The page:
Uma Vishnu: How important are assessments in improving learning levels?
Duflo: The system puts no emphasis on assessments. That’s the problem. The Right to Education removed that. Children aren’t tested at all. Teachers are too busy doing CCE, which is so complicated that they have completely abandoned the idea and just mark everyone present. Even if you want to teach children at the right level, you will not even know where the kids stand. So assessment is a fundamental tool because there is no other way to measure what you have achieved with the kids. Reintroducing some measure of assessment in the classroom is important.
Banerjee: The teacher might very well know which children can’t read. I am not sure if they have to test them to know that. What’s really important is that there should be some way for parents to know how the school is doing on an average. I don’t think it is so important that we, the public, know that Esther is failing her second year, Class II, arithmetic. It is very important to know that Esther’s school is failing every child. I think the key role of assessment is in empowering the community. What is not there in the system — and which now becomes impossible to put under the Right to Education — is knowing where the class stands, and you need to know whether or not this teacher is doing their job. The Right to Education is a right which should be measured by whether the children are learning. Why is it a right if it cannot be monitored by anybody except by the potentially guilty party — the teacher? Any right needs some externalisation, and I think by not having any evaluation, we have removed that one piece of externalisation.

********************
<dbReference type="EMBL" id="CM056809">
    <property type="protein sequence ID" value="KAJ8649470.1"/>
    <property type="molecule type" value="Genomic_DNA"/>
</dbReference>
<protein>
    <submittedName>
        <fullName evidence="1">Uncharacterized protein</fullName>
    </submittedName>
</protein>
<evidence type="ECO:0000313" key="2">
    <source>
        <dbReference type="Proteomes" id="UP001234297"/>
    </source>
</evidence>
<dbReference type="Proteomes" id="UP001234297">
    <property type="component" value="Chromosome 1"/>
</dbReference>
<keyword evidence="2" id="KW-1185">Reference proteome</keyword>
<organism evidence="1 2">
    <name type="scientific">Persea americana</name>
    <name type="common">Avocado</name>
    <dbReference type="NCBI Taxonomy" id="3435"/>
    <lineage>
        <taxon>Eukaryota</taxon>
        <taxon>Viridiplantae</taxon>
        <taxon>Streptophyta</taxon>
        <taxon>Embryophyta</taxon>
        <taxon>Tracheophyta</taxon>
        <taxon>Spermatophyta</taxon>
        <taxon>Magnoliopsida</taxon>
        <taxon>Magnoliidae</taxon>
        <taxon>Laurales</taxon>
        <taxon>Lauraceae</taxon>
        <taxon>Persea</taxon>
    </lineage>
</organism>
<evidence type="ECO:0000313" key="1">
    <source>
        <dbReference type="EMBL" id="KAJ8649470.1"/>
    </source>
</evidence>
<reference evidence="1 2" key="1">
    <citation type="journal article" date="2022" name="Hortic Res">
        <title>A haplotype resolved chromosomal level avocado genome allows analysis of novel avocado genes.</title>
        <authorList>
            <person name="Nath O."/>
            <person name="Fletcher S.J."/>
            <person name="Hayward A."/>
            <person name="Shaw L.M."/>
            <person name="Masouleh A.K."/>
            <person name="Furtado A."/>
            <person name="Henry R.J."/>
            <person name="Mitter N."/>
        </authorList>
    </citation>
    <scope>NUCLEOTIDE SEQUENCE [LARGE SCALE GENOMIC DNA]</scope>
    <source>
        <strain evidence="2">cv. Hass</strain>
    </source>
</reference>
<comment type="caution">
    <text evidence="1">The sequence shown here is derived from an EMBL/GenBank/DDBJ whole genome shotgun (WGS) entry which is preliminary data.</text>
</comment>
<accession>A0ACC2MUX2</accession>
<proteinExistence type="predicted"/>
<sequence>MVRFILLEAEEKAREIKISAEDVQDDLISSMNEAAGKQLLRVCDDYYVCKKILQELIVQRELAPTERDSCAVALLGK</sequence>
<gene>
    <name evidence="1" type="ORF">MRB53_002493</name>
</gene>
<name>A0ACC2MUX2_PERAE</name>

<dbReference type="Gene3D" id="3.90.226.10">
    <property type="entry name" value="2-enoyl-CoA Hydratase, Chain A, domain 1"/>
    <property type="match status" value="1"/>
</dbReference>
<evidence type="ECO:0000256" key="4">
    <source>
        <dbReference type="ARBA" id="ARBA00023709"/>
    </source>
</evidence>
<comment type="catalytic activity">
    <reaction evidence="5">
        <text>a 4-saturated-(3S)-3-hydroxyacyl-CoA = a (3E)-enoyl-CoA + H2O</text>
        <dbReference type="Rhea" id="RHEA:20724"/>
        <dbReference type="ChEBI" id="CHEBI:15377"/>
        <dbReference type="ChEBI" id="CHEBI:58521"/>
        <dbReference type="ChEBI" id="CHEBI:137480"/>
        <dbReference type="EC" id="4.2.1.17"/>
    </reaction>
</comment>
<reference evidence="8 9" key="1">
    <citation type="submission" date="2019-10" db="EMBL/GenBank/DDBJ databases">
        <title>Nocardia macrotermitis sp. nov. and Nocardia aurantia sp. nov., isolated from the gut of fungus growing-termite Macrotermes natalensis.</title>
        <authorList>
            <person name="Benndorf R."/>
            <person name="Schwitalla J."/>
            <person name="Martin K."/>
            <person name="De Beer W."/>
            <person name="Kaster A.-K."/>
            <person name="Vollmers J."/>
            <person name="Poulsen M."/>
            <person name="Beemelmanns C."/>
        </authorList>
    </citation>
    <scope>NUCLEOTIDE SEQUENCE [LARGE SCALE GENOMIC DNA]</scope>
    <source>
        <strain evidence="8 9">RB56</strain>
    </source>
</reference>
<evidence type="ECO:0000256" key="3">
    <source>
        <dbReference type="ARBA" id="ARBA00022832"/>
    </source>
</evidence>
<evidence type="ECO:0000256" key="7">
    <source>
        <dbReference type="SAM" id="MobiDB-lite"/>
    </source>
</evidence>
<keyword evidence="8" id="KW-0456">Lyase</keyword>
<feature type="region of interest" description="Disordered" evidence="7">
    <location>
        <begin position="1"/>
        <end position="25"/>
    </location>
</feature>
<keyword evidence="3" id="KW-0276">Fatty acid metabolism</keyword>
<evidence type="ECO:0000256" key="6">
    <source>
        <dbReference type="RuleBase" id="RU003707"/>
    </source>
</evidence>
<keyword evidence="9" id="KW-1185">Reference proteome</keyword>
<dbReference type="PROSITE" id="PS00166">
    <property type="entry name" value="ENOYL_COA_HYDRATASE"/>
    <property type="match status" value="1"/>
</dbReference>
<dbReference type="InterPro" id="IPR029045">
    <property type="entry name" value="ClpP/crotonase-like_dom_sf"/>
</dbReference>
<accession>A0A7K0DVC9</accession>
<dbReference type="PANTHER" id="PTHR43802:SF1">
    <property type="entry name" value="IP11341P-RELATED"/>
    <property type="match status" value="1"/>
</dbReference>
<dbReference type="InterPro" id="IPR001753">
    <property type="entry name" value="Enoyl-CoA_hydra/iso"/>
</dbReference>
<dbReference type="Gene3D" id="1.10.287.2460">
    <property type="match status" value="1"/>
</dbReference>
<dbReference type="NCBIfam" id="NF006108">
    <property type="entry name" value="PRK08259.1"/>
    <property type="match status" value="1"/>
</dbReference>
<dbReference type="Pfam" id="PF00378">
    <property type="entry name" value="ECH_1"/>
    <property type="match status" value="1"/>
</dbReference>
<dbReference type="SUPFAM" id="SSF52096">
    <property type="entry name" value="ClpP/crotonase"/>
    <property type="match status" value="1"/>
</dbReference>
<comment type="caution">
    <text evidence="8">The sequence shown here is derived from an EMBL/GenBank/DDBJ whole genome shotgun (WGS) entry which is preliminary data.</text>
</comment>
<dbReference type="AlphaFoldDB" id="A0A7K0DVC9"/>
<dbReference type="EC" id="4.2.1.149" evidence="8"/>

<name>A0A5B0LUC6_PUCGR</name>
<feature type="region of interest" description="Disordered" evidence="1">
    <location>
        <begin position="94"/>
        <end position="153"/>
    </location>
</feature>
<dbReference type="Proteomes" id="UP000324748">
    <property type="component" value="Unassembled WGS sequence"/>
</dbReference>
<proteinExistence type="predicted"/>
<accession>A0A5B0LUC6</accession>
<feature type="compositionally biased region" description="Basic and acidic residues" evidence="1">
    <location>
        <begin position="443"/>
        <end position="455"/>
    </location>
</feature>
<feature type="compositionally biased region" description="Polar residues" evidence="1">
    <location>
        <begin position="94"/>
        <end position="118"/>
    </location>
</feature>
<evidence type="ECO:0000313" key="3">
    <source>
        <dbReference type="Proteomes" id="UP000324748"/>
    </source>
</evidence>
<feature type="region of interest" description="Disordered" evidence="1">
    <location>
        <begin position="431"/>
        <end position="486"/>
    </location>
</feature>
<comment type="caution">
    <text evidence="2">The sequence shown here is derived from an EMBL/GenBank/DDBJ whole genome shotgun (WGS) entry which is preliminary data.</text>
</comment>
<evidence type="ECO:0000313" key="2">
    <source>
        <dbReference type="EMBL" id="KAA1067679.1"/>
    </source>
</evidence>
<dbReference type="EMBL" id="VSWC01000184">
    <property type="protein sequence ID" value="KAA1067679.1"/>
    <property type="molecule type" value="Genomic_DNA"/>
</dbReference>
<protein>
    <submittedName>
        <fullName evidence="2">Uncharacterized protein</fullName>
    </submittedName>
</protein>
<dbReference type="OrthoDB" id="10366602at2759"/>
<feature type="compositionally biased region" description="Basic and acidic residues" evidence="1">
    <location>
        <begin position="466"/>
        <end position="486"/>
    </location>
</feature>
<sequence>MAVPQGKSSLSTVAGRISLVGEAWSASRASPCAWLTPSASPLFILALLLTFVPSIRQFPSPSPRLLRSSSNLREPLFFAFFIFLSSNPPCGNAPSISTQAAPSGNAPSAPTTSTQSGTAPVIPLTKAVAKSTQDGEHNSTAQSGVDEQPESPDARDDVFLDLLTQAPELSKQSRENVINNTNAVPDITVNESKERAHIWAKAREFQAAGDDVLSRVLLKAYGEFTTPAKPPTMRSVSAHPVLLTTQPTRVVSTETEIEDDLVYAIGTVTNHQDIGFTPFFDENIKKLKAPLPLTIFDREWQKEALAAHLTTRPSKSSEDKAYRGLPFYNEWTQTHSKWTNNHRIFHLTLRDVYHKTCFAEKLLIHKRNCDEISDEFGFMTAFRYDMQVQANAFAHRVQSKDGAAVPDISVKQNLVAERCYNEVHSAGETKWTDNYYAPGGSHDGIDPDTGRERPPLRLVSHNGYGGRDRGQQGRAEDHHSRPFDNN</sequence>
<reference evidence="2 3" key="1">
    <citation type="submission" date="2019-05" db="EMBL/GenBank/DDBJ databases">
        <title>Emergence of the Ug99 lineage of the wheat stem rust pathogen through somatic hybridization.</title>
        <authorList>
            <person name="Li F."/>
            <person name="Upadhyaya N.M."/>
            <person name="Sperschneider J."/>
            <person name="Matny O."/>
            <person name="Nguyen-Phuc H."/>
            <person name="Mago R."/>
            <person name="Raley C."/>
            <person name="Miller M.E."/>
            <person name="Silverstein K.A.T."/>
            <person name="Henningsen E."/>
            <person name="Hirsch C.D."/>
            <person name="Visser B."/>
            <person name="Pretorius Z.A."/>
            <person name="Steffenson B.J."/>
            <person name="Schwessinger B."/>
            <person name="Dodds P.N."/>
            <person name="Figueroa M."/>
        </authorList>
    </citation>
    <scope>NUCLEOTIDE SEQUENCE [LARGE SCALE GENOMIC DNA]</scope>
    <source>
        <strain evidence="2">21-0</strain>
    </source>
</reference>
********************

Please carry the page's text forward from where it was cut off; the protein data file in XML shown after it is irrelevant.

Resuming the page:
Duflo: It is also possible that the teacher doesn’t know which child reads and which doesn’t. When we asked teachers in UP to rate whether the kids could read that one paragraph, they didn’t know. They misclassified the kids and also completely overestimated the average. So teachers also need that tool of evaluation. I don’t think there is any way to progress without assessment.
Banerjee: What is really important is the essentialisation of children, which is to say you are capable or incapable of doing something. In some sense, that has nothing to do with whether there are tests or not. Japan has an intense assessment system where the child is told, ‘You can do this, you have to be able to do it’. The difference is not in whether you are assessed or not but how the information is sent back to you. It has to come back to you saying, ‘Look, if you are not doing this, that is our failure. We’ll make sure you do it, you’ll get there’.
Amrith Lal: Does teaching in the mother tongue improve standards and quality of education?